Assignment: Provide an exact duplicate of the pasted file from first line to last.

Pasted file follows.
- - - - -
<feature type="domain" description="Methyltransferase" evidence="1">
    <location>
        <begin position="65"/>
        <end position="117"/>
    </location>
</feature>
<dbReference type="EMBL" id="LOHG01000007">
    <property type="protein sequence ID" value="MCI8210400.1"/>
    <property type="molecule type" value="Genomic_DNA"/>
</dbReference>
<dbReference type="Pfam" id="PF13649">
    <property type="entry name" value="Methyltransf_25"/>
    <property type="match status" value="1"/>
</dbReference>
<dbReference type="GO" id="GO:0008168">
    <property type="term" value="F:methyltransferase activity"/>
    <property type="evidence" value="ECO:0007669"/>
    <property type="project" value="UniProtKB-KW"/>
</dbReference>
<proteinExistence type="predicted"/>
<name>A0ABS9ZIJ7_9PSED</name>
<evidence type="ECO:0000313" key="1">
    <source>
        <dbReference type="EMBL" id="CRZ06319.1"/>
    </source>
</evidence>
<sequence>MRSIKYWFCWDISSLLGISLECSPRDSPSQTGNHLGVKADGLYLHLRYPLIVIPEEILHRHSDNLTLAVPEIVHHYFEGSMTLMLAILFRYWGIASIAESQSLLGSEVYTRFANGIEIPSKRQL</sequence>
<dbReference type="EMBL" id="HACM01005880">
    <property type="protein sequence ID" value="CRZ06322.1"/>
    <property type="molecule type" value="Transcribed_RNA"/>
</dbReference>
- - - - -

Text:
<feature type="domain" description="Methyltransferase" evidence="1">
    <location>
        <begin position="65"/>
        <end position="117"/>
    </location>
</feature>
<dbReference type="EMBL" id="LOHG01000007">
    <property type="protein sequence ID" value="MCI8210400.1"/>
    <property type="molecule type" value="Genomic_DNA"/>
</dbReference>
<dbReference type="Pfam" id="PF13649">
    <property type="entry name" value="Methyltransf_25"/>
    <property type="match status" value="1"/>
</dbReference>
<dbReference type="GO" id="GO:0008168">
    <property type="term" value="F:methyltransferase activity"/>
    <property type="evidence" value="ECO:0007669"/>
    <property type="project" value="UniProtKB-KW"/>
</dbReference>
<proteinExistence type="predicted"/>
<name>A0ABS9ZIJ7_9PSED</name>
<evidence type="ECO:0000313" key="1">
    <source>
        <dbReference type="EMBL" id="CRZ06319.1"/>
    </source>
</evidence>
<sequence>MRSIKYWFCWDISSLLGISLECSPRDSPSQTGNHLGVKADGLYLHLRYPLIVIPEEILHRHSDNLTLAVPEIVHHYFEGSMTLMLAILFRYWGIASIAESQSLLGSEVYTRFANGIEIPSKRQL</sequence>
<dbReference type="EMBL" id="HACM01005880">
    <property type="protein sequence ID" value="CRZ06322.1"/>
    <property type="molecule type" value="Transcribed_RNA"/>
</dbReference>